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We all know Marian Hossa, who made a splash in his Chicago debut the other night, is blessed with immense talent. But is the 30-year-old Slovak also cursed?

Despite an arsenal of skill many of his colleagues would kill for, Hossa has never won a big-time championship or an international hockey medal.

Well, that’s not entirely true. He was a key cog on the 1998 Memorial Cup-winning Portland Winter Hawks, but that triumph comes with an asterisk, or at least a footnote. Hossa sustained a knee injury in the final game, late in the third period, with the score tied 3-3. His teammates went on to win the game in overtime, sans Hossa. He joined in the post-game celebrations when he was pushed around the ice on a chair.

Since then, he has been shut out. No Cups, no rings, no trophies, no medals.

He has answered the call every time Slovakia has called, but has never scaled the podium. When Slovakia experienced its greatest achievements on the world stage – silver, gold and bronze medals at World Championships in 2000, 2002 and 2003 respectively – Hossa was engaged in the NHL playoffs for the chronically underachieving Ottawa Senators.

And, of course, we all know what happened the past couple years in the NHL with Pittsburgh and Detroit.

So, if you’re a Hawks fan, should this worry you? Is every team on which Hossa plays doomed?

It’s not rational, but who knows how the hockey gods work? For the superstitious Chicago supporter, here’s something to cling to: the last time Hossa did win anything of consequence, at the Memorial Cup, he was wearing the Hawks’ logo. Until he got hurt.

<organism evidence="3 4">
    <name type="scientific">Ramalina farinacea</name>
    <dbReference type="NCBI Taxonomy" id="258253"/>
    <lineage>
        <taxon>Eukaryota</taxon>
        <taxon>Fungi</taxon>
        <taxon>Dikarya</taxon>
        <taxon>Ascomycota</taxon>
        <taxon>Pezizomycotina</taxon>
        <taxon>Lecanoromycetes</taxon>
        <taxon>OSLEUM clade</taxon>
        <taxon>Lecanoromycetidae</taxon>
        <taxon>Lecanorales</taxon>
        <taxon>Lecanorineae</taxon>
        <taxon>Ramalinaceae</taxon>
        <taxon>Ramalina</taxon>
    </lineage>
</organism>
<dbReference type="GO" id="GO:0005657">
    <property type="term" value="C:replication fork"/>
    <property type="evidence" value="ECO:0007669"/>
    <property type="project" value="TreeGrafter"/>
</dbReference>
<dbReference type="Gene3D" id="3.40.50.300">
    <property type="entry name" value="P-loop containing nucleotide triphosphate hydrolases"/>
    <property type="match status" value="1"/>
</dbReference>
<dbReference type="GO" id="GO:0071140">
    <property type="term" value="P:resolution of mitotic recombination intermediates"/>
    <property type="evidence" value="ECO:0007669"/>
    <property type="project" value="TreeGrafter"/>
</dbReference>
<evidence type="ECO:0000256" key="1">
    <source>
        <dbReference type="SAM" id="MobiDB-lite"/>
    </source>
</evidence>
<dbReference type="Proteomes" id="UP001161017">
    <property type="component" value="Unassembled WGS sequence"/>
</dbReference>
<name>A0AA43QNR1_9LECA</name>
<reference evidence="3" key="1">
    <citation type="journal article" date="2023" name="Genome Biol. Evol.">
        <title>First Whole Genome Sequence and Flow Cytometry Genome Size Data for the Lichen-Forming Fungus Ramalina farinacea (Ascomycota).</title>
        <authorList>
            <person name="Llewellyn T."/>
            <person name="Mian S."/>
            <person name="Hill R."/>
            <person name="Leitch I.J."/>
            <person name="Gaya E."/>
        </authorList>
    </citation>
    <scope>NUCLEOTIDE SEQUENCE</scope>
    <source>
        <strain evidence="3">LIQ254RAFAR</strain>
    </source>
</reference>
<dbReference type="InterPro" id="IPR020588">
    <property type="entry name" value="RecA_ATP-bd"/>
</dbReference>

Here are Hossa’s season-by-season snapshots:

1996-97: Debuts in World Junior Championship, collects five goals and seven points; Slovaks finish sixth. As an 18-year-old, also plays at the World Championship and earns two assists as Slovakia places ninth.

1997-98: Records four goals and eight points in WJC for ninth-placed Slovaks. Experiences triumph, albeit injured, as Portland snares Memorial Cup.

1998-99: Full-time start with Sens delayed until December due to knee injury. Plays well enough to earn All-Rookie Team berth and finishes runner-up in Calder Trophy voting to Chris Drury. Joins Team Slovakia at the worlds, where he scores five times in six games, but team places seventh.

1999-2000: Ottawa qualifies for the playoffs, but is eliminated in Round 1. Hossa doesn’t play internationally for the first time in four years and misses Slovakia’s silver medal performance at the worlds.

2000-01: Another first round defeat for the Sens, but Hossa joins Slovaks at worlds, where they finish seventh.

2001-02: Makes his Olympic debut, but team crashes to 13th-place showing. Ottawa goes to the second round of the playoffs, but succumbs to Toronto. It prevents Hossa from competing at the worlds, at which the Slovaks have their greatest triumph ever, capturing gold.

2002-03: No international participation as Ottawa advances to the Eastern Conference final. Slovakia collects another medal at the worlds, this time bronze.

2003-04: A first round playoff setback is followed by a fourth-place showing at the worlds. After the summer, Hossa and the Slovaks make it as far as the quarterfinal at the World Cup of Hockey.

2004-05: Plays first in his native Slovakia for Dukla Trencin, then in Sweden for Mora IK during the NHL lockout, but alas, still no championship. At the worlds, he’s part of a fifth-place Slovak finish.

2005-06: Traded to Atlanta, he gets two more swipes internationally: the Slovak Olympic team places fifth and the worlds team is eighth.

2006-07: Thrashers make the playoffs for the first time, but get swept by the Rangers. Another mediocre placement at the worlds: sixth.

2007-08: Is traded to Pittsburgh midway through the season and comes within a game of getting a Stanley Cup ring.

2008-09: D’oh!

Jason Kay is the editor in chief of The Hockey News and a regular contributor to His blog appears Fridays.

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